W.L. Velie, an industrialist who had previously specialized in horse drawn carriages and automobiles, built the Monocoupe line of aircraft. The Model 70 was built with a wood frame and covered with canvas. The Monocoupe could seat two people, and had an enclosed cabin with what they called in those times as “speed and flashy style.”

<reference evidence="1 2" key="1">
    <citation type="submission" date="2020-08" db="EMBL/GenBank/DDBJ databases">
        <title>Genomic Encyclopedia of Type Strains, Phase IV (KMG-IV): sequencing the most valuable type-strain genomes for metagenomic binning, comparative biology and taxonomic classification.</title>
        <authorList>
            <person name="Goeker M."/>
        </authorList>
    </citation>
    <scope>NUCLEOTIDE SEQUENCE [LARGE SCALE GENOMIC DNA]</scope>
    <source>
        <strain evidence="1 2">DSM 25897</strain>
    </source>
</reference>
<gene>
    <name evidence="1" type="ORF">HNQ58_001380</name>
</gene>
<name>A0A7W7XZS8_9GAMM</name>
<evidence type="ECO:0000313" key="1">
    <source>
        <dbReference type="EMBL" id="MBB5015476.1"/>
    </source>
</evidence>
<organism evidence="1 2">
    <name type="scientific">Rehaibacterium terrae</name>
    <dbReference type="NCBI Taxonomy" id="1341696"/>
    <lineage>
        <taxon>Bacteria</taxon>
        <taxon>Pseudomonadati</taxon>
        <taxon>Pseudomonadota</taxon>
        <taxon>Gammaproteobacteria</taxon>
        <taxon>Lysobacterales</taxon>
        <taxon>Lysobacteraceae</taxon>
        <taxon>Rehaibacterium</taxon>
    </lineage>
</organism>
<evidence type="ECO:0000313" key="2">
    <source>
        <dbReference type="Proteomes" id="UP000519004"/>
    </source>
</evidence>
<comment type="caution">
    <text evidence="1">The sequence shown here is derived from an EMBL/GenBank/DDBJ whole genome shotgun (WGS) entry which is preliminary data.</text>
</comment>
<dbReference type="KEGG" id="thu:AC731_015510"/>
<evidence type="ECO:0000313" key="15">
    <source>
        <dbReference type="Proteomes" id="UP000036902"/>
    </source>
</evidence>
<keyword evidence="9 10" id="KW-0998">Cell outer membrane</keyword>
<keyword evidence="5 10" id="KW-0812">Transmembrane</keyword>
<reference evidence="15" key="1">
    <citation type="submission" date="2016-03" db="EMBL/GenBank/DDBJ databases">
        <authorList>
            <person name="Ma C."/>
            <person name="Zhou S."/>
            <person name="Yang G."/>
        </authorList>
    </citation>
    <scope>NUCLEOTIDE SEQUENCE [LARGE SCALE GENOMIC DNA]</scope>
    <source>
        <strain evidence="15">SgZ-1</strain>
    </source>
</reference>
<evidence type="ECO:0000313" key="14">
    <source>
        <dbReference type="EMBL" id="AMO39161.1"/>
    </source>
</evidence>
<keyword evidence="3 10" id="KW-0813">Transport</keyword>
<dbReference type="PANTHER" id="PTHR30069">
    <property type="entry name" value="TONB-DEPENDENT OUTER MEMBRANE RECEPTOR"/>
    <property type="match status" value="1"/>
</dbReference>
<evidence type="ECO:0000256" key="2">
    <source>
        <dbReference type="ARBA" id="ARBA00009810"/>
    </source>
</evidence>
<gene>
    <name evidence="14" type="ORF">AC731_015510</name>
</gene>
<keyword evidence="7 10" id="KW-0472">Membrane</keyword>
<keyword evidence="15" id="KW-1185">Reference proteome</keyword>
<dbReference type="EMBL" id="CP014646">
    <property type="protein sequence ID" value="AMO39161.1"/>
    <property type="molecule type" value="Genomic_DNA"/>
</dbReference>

The original roots of the airplane go back to 1926 and the work of Don Luscombe of later aircraft fame. The company did not really get launched in a big way until Willard Velie of Velie Automobiles and the maternal grandson of John Deere joined forces with Don Luscombe. The Velie Company provided the then new Velie M5 radial engine and this launched the Monocoupe to stardom. By 1929 it was said that a full ten percent of all registered aircraft in the United States were Monocoupes. The Model 70 was one of the earliest designs of the Monocoupe Company.